The 1947 first edition of “He Disappeared into Complete Silence” includes “vintage” examples issued in 1947 or thereabouts, as well as “assembled” examples that Bourgeois compiled later from prints and texts that remained in her possession. Some of the “assembled” examples, including the one in the New York Public Library, have ten plates rather than the standard nine plates. The tenth plate is a composition called “Alternative Plate” for cataloguing purposes. The second edition includes this “Alternative Plate,” as well as an entirely new eleventh plate titled, “Spider.”
Bourgeois worked intermittently on this project for over a decade, with the second edition appearing in 2005 as a benefit publication for the Department of Prints and Illustrated Books, The Museum of Modern Art, New York. In addition to eleven plates, the book includes text pages from 1947 that had remained with Bourgeois, as well as a new table of contents, foreword, and colophon. The housing was constructed to match that of the 1947 first edition.
For Bourgeois, the early Plates 1, 2, and 3 had something of an “architectural idealism,” while the later plates have more “realism.... The mood starts out very fine, but it declines... it goes down and down.”
About Plate 1, Bourgeois said: “This shows how beautiful you are... you are quite perfect... quite a dish!... But even though she looks great, it is a façade. This is only the outside; the inside is something different. One can compensate for low self-esteem by doing something with the outside. But even with this great dignity, at the end the person disintegrates. There is always the feeling that something will give way. It is never too secure.” (Quotes cited in Wye, Deborah and Carol Smith. “The Prints of Louise Bourgeois.” New York: The Museum of Modern Art, 1994, p. 76.)
According to printer Paul Taylor, of Renaissance Press, the print workshop re-located from Hinsdale to Ashuelot, New Hampshire. On the colophon, the place is given as Hinsdale.
The Renaissance Press made photogravures from photographs of all ten plates in the New York Public Library’s example of “He Disappeared into Complete Silence” (cat. no. 1228, Example 12) to serve as the starting-off point for the second edition (see Background).
Bourgeois is the author of the nine parables in "He Disappeared into Complete Silence." Marius Bewley is the author of the Introduction in the 1947 edition. Deborah Wye is the author of the Forward in the 2005 edition.
Marius Bewley (American, 1918-1973), author of the 1947 Introduction, was a poet and literary scholar, who also served for a year (1944-45) as Peggy Guggenheim’s assistant at her New York gallery, Art of This Century. (A slightly altered version of his text appears in “Tiger’s Eye” I, no. 7 [March 15, 1949], 89-92.)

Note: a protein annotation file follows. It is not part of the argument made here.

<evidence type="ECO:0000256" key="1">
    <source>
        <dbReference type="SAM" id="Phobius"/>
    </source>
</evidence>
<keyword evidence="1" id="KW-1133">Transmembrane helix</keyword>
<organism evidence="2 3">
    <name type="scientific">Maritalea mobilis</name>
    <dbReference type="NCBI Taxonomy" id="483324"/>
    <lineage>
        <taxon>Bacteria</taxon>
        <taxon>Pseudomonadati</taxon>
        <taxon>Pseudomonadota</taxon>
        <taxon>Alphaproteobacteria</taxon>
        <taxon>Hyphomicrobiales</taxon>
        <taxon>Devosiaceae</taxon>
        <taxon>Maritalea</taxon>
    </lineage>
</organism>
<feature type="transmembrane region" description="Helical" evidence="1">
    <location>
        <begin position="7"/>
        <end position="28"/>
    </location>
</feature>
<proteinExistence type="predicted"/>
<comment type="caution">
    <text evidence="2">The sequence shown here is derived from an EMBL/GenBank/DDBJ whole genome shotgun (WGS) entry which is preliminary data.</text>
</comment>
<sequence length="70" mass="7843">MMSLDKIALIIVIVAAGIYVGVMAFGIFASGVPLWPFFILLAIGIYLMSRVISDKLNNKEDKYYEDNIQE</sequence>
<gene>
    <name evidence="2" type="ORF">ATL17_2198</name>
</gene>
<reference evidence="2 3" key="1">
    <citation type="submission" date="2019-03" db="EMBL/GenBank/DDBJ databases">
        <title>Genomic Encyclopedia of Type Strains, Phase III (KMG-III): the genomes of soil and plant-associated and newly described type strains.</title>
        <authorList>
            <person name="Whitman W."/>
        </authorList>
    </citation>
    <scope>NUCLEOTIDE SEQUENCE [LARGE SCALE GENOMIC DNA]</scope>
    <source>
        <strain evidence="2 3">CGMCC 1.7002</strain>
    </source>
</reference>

Deborah Wye, author of the 2005 Foreword, was MoMA’s Chief Curator of Prints and Illustrated Books at the date of publication. She is a scholar of Bourgeois’s work and is the Editor of this online catalogue raisonné.
Most books and catalogues surveying Bourgeois’s work include a discussion of “He Disappeared into Complete Silence,” as well as illustrations of some, if not all, plates and parables. To date (2018), plates from the 2005 second edition have only occasionally been included in publications, and without lengthy text discussions.
Other references of note: Bourgeois, Louise. “He Disappeared into Complete Silence.” Paris: Éditions Dilecta, 2008. Trade edtion. Edition: 2000. (This edition was made from Example 7 of the first edition [Louise Bourgeois Trust], but it includes French translations.)
Cluitmans, Laurie, and Arnisa Zeqo, eds. “He Disappeared into Complete Silence: Rereading a Single Artwork by Louise Bourgeois.” With texts by Mieke Bal, Maria Barnas, Lytle Shaw, Robert Storr, Steven ten Thije, and Arnisa Zeqo. Haarlem, Netherlands: De Hallen Haarlem, 2011.
Nixon, Mignon. “He Disappeared into Complete Silence: Phantastic Reality.” In “Louise Bourgeois and a Story of Modern Art.” Cambridge, MA and London: The MIT Press, 2005, pp. 83-117.
MoMA Credit Line:
Gift of the artist
MoMA Accession Number:
This Work in Other Collections:
Glenstone Museum, Potomac, MD Museo Nacional Centro de Arte, Reina Sofía, Madrid (long-term loan from The Easton Foundation) Museum Voorlinden, Wassenaar, The Netherlands Jordon Schnitzer Family Foundation, Portland, OR Nasjonalmuseet for kunst, arkitektur og design, Oslo Tate Modern, London Yale University Art Gallery, New Haven, CT
Deborah Wye's foreword to the 2005 edition is below.